There have been several candlelight vigils in Dharamshala marking a series of recent self-immolations in Tibet to protest Chinese rule. Covering these events presents particular challenges to the photographer. Here is some advice on how to photograph under such low light conditions.
- Use fast lenses preferably with maximum apertures of f1.8 or larger. Usually a fixed 50mm lens is an economical choice. Large apertures allow you to have decent shutter speeds (still requires steady hands at 1/30th of a second) at an ISO of 800-1600 range.
- Crank up your camera’s ISO to at least 800 (more if your camera can produce good images at higher ISOs). Images can be grainy but should not have an unpleasant look.
- A UV filter in front of the lens could produce ghost images of candlelights in the frame usually in awkward places such as faces. It is advisable to remove the filter and store it safely before shooting.
- Focus on the eyes (it would be easier to focus if the subject is holding candle near his or her face) and reduce exposure (underexpose) from the reading suggested by the camera. A one stop reduction is a good starting point, check the results on your LCD and decide. The frame would look nice if the dark areas are black.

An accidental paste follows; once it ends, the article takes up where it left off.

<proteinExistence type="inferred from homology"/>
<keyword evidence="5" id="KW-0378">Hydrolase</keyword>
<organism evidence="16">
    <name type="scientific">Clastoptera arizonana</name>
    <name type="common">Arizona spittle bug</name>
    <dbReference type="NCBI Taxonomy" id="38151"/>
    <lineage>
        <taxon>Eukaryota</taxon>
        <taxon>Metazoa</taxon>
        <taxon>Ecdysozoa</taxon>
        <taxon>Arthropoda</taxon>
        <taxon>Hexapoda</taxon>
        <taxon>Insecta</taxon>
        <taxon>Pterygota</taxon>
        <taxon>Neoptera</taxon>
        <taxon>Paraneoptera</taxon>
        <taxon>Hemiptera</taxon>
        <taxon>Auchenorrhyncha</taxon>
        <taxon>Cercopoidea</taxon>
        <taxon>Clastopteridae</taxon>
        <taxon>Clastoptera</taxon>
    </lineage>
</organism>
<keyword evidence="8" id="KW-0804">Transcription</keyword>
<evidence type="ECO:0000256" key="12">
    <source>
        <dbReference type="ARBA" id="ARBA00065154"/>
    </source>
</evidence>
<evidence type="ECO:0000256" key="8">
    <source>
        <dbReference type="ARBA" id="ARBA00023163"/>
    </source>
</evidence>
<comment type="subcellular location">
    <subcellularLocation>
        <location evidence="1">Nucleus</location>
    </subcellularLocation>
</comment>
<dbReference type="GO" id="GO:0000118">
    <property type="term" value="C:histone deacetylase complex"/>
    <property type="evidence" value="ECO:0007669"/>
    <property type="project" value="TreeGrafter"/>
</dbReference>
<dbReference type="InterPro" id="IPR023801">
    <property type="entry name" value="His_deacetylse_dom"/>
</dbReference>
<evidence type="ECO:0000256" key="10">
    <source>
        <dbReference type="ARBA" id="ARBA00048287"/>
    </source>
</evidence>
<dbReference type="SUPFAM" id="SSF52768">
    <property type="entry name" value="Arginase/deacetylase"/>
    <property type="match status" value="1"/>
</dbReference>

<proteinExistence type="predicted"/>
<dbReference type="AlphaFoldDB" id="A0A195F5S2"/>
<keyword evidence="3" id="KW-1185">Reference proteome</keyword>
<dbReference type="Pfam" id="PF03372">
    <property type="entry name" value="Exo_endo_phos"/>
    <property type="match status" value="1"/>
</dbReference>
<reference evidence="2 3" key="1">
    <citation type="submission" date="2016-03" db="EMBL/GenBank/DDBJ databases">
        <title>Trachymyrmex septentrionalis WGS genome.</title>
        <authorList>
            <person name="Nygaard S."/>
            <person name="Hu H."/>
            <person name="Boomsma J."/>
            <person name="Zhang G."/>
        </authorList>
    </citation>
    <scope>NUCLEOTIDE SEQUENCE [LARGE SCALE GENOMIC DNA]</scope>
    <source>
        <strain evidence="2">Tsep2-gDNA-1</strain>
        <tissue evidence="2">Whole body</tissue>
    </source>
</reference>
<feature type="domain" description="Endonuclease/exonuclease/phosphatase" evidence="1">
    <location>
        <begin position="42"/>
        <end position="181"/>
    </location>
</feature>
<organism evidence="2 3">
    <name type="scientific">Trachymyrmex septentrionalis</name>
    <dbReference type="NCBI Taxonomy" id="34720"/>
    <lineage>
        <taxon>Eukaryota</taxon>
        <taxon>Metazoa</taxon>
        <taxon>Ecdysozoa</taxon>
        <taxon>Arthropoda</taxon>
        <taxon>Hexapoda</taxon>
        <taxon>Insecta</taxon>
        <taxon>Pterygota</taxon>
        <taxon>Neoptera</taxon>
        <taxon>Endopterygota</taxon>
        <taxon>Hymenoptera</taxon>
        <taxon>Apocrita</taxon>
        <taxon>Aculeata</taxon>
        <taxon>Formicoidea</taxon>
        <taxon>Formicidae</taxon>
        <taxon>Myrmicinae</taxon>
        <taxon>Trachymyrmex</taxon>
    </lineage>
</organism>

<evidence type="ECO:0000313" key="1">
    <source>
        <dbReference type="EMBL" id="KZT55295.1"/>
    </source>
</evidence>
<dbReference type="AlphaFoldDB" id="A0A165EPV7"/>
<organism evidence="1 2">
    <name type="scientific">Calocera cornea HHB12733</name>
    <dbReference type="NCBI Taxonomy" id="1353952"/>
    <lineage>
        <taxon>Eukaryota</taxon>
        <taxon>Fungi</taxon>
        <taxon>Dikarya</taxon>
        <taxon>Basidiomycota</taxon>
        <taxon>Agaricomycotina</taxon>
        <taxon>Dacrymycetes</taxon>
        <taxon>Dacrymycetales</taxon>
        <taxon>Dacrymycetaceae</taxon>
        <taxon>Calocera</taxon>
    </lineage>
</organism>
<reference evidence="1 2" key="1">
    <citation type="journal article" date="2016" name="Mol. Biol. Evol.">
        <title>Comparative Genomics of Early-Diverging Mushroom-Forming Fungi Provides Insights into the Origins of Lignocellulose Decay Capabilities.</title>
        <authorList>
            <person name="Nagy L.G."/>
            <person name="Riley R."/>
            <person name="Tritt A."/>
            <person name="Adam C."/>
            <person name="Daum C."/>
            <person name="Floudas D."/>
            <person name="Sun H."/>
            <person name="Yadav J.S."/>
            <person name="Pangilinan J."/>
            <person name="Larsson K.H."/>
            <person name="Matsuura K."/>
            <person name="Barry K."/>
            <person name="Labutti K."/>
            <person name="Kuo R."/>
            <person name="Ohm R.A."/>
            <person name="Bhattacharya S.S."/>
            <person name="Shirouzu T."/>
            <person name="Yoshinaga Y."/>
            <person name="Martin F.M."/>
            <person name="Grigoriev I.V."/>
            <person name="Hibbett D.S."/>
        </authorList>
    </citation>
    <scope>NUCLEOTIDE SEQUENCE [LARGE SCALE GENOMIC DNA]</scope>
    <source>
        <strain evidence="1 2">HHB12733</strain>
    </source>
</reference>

- Be careful not to overexpose candlelights. It’s easier to lighten faces a little while editing than restore proper density to very bright candlelights.
- Even with a fast lens and a high ISO, shutter speed can be very slow to expose the scene properly. Put your camera motor drive to work in continuous mode. You are more likely to get a sharp image on the second or third frame as your hand stabilizes. A built in image stabiliser on the lens (IS on Canon, VR on Nikon) or the camera body can be very handy.